Accident Vickers 724 Viscount F-BMCH,
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Date:Friday 27 October 1972
Type:Silhouette image of generic VISC model; specific model in this crash may look slightly different    
Vickers 724 Viscount
Owner/operator:Air Inter
Registration: F-BMCH
MSN: 50
Year of manufacture:1955
Total airframe hrs:31413 hours
Cycles:26330 flights
Engine model:Rolls-Royce Dart 506
Fatalities:Fatalities: 60 / Occupants: 68
Aircraft damage: Destroyed, written off
Location:4 km W of Noirétable -   France
Phase: En route
Nature:Passenger - Scheduled
Departure airport:Lyon-Bron Airport (LYN/LFLY)
Destination airport:Clermont-Ferrand-Aulnat Airport (CFE/LFLC)
Investigating agency: BEA
Confidence Rating: Accident investigation report completed and information captured
Air Inter flight 696 departed Lyon for a night time flight to Clermont-Ferrand. It was raining in the area of Clermont-Ferrand, the visibility was around 5 miles with a low 4/8 ceiling at 2300 feet and an overcast at 8000 feet. Near Clermont-Ferrand, the crew had to fly a holding pattern before being cleared to descend to 3600 feet. Then the airplane's radio compass shifted 180-degrees, probably because electrical discharges in the rainfall blocked the signals of the Clermont-Ferrand (CF) NDB. The crew initiated their descent too early and the Viscount collided with a mountain (Pic du Picon) at 1000 feet, 44 km east of the airport.

Cause (translated from French):
The accident is a direct result of a collision with the terrain, which occurred at night in stormy conditions near a cold front, while the aircraft was following an apparently normal approach procedure, but shifted eastward by about 30 km.
The origin of this accident reveals two anomalies.
The first is that the crew was convinced that they were actually over CF when in fact the beacon was more than 30 km away. It seems to be explained only by a strong rotation of the direction finder, whose aberrant character could not be detected by the crew. Still it is necessary to admit moreover that the indications of the direction finder afterwards presented coherent variations with the successive positions of the plane during the double circuit of descent and with the second overflight of the CF beacon.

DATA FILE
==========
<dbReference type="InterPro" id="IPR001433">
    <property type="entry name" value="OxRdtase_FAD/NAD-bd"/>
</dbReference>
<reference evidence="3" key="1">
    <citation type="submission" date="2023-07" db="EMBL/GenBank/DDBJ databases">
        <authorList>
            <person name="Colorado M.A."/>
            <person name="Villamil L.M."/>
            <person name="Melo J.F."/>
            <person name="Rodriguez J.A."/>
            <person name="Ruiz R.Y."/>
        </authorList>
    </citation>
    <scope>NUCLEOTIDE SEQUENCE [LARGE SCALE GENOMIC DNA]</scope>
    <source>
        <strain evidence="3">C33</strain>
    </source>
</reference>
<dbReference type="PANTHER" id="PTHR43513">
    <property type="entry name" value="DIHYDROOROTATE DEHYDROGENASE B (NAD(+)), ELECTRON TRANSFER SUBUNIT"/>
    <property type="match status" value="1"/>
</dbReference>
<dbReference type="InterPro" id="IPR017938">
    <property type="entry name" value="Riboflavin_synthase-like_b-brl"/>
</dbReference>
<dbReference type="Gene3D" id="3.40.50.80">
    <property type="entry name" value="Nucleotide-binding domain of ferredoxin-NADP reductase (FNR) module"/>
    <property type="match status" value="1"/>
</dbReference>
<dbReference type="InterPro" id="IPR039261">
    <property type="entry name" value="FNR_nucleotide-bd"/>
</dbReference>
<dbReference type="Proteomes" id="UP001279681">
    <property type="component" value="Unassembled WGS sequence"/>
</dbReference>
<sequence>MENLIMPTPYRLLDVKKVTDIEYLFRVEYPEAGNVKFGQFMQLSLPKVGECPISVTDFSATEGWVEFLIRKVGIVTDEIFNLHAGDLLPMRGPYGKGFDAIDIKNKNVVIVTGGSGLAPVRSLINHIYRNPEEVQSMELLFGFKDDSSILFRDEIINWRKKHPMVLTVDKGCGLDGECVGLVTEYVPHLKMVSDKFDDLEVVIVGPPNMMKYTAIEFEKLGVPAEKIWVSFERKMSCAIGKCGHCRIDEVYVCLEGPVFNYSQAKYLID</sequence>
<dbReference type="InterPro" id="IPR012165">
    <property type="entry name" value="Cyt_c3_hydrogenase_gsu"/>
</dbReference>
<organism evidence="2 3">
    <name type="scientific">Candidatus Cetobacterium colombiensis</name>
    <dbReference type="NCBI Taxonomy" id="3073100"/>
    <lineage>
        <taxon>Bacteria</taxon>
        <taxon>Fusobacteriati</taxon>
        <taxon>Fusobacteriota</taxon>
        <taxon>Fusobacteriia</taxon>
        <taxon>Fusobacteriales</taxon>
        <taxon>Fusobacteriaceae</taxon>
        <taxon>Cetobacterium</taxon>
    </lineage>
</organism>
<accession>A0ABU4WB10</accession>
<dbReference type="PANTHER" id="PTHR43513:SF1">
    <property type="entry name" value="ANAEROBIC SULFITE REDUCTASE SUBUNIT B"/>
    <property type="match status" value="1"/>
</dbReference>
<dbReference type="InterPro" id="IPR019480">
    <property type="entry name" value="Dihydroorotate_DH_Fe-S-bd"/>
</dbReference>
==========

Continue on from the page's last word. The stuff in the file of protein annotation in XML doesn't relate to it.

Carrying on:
The second anomaly is characterized by the announcement of the beacon overflight by the aircraft, more than three minutes ahead of an estimated eight minutes. This difference may have been overlooked by the crew because of their confidence in the radio compass indication. One can also think that this difference went unnoticed by the crew either because they forgot to check the time or because of a reading error, as the crew had to face a difficult piloting due to turbulence and the presence of a training pilot could also have been a factor of concern and distraction at that time.
The work of the commission having made it possible to rule out the hypothesis of a pirate transmitter, the erroneous indication of the radio compass could have resulted either from a defect in the installation of the on-board antenna system associated with certain conditions of the electric field, or more probably from very localized precipitation which accompanied the cold front in the zone of the accident and which could have constituted a kind of transmitter (series of microdischarges) sufficiently powerful to be, during this phase of flight, detected by the aircraft's radio compass by suffocating the CF field.
The interception of the ILS localizer probably strengthened the crew's conviction.
In addition, it is not impossible that the light halo of the city of Thiers, perhaps visible at certain times, may have been an additional motivating factor.
Although the instructor pilot had the reputation of attaching great importance to a cross-checking of positions, which was possible in particular by the radial of Moulins, it seems that the crew did not do anything about it.
The commission, in definite, admits the possibility of an aberrant indication of a radio compass, but cannot explain the reasons that prevented the crew from correctly controlling the point from which the descent was started and continued.

Accident investigation:
Investigating agency: BEA
Report number: Report f-ch721027
Status: Investigation completed
Duration: 1 year
Download report: Final report




photo (c) Werner Fischdick; Calvi-Sainte Catherine Airport (CLY); 30 June 1971

Revision history:


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